To show just how accessible cycling is, we've asked Rachel Gibson, a Parkinson's Disease sufferer, set to cycle from London to Paris in May 2013 to share her experiences as she trains for the charity ride.
Why chose a cycling challenge?
I’ve always been someone who has loved sport; over the last few years I've enjoyed the camaraderie and freedom of running off road with a group of friends. Unfortunately, due to a bout of Achilles tendonitis over the past 18-months, running has taken a back seat. Despite both physiotherapy and various other treatments, my right ankle refuses to play ball.
A school of thought has emerged that Parkinson sufferers are more at risk of tendon problems, possibly explaining my affliction. Some of the medication I’m prescribed to manage my Parkinson’s even notes musculoskeletal pain as a known side effect. Being unable to run, I rather reluctantly took up road cycling to get fit again, lose some weight and I have to admit, I’m really enjoying it.
Training and its beneficial effects
I’ve been training with two friends for the London to Paris ride in May. Sticking to our schedule through the long, cold winter, things are slotting into place and I’m finally starting to look forward to it. Training rides are now becoming longer and more frequent, but are beginning to pay off. We completed a 75-miler this week and still managed to get back in the saddle the next day. Feeling fitter and stronger and dare I say it, a little slimmer.
Most people know very little about Parkinson’s, believing it only affects old people who shake and shuffle. However, Parkinson’s can affect people of any age and with a whole range of symptoms such as anxiety and depression, disturbed sleep, constipation, pain and a whole host of other issues.
Exercise and my London to Paris training plan has definitely helped with my sleeplessness, as I’m so exhausted from training and raises self esteem and general feelings of wellbeing which has a knock on effect in reducing the episodes of depression.
Cycling and Parkinson's Disease
Promising new research suggests that forced cycling with increased cadence, eases the symptoms of Parkinson’s. I’m set to participate in a clinical trial investigating the long-term benefits of exercise on Parkinson’s symptoms and for the last week I have been wearing an activity monitor. Should be rather interesting to find out if I really have the active lifestyle I like to think I have, or whether I’ve just been kidding myself for years!
It feels great to support a study that could potentially find a treatment that eases symptoms without the need for medication, as so many current drugs that are efficient at managing Parkinson’s have some very severe and unpleasant side effects.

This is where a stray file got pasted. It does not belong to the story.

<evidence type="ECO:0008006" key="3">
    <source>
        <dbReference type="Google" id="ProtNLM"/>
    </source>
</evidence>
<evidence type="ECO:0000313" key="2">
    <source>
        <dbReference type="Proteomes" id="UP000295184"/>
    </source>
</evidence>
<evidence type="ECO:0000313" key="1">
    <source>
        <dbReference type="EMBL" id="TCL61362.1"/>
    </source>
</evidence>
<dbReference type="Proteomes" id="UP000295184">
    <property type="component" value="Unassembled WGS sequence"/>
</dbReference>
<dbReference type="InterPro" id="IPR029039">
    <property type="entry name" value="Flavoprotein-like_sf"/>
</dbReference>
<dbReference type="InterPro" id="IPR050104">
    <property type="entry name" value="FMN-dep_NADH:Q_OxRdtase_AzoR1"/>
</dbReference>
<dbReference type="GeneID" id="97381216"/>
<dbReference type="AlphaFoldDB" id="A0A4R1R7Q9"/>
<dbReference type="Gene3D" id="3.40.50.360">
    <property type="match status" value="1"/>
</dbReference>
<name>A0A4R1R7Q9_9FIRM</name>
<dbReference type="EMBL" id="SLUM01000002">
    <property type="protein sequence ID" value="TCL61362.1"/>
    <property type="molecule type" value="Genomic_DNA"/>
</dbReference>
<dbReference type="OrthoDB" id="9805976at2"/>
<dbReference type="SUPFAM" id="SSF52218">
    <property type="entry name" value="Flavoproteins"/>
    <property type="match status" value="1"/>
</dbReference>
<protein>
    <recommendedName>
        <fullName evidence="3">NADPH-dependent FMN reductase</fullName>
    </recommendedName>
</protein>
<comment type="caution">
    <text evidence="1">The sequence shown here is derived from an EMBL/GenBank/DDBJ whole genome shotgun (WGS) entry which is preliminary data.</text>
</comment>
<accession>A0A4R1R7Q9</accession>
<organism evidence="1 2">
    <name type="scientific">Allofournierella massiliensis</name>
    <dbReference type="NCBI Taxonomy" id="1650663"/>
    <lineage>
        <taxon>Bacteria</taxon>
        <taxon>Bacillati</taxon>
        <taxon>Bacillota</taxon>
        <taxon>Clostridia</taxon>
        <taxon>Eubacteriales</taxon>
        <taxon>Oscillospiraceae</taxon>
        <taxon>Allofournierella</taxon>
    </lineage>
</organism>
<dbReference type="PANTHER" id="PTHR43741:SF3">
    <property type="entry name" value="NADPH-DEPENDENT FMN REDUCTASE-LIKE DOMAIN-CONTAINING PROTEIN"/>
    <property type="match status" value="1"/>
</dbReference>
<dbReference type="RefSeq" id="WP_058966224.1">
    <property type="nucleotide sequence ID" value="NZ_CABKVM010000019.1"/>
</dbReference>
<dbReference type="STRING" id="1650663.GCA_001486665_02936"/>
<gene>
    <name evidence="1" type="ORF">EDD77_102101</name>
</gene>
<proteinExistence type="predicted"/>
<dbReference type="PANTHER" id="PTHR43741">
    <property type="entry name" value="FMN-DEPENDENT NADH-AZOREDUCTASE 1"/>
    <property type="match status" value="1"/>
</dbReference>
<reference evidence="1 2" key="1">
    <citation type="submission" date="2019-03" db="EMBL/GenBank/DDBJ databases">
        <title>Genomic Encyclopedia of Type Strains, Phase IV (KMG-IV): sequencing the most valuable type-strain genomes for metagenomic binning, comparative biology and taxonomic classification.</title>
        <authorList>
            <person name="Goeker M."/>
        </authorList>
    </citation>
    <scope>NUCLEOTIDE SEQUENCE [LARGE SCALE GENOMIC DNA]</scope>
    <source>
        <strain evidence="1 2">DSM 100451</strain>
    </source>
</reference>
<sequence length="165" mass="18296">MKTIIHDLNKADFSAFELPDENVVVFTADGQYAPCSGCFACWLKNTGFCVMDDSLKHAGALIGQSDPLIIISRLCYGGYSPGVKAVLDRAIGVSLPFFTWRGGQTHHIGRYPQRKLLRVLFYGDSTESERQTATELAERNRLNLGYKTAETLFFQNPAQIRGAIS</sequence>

The challenges of cycling long distances with Parkinson's
In reality, the physical and psychological benefits of cycling are much the same for a person with Parkinson’s as for everyone else. However, there have been a few little extra challenges along the way.
The main consideration for me was whether or not to use clipless pedals or toe clips. Clipless pedals are more efficient and permit overshoes, helping keep my feet warm, but restrict movement. Toe clips are less restrictive, allowing occasional stretching of tired legs when stiffness from my Parkinson’s became painful. The clipless pedals have recently won the day mostly due to the need to have warmer, drier feet on longer rides. Overall, my clipped-in experiences to date have been mostly positive. Although a tip to remember: cleats are harder to release on steep hills with tired legs and falling into the verge is neither cool nor pretty.
The other inconvenience is the rather large amount of tablets I need to remember to pack into my bike bag. More importantly is remembering to take them on time. Effective control of Parkinson’s symptoms is dependent on drug levels. Taking my medication even 15 minutes late can significantly change my stiffness and ability to move easily.
Having spent years and wasted lots of money and time looking for the perfect pill container for all occasions, I think I have found the perfect box for long rides. My little blue box has 8 large compartments, space enough for all my tablets to have a time slot each and an integrated alarm that ensures I don’t miss a dose. It does mean that I ride along rattling like a family pack of Skittles, but it has totally revolutionised the management of my drugs.
My last challenge will be the early morning starts. People with Parkinson's often find they are stiffest when they wake up and normal speed of movement doesn't come easily until the first dose of medication kicks in. This means, I will be setting my alarm much earlier than everyone else to ensure I get down to breakfast, I already feel sorry for my unlucky roommate.
Every situation has a silver lining.
There is always a good side to everything and having Parkinson's on a charity bike ride is no exception. So many people have helped me along the way and their generosity is often overwhelming. There seems to be many more excuses available to me not complete the challenge because “I've got the problem" but each and every one of us have had our own personal challenges to overcome, given up our valuable time and energies to train and have our own incredibly inspiring reasons for taking on the challenge so we’re all sure to complete it. Plus being able to eat, as much cake as I like on long rides is a good enough reason as any.
I’m genuinely looking forward to the ride and meeting lots of incredible people who have fallen in love with cycling as much as I have. Moreover, since being introduced to cycling it seems to be the perfect mode of transport for people with Parkinson’s, so I hope to be in the saddle for many years to come.
Rachel has set up a fundraising blog to detail her ride and fundraising, please take some time to have a read and if possible donate some of your pennies.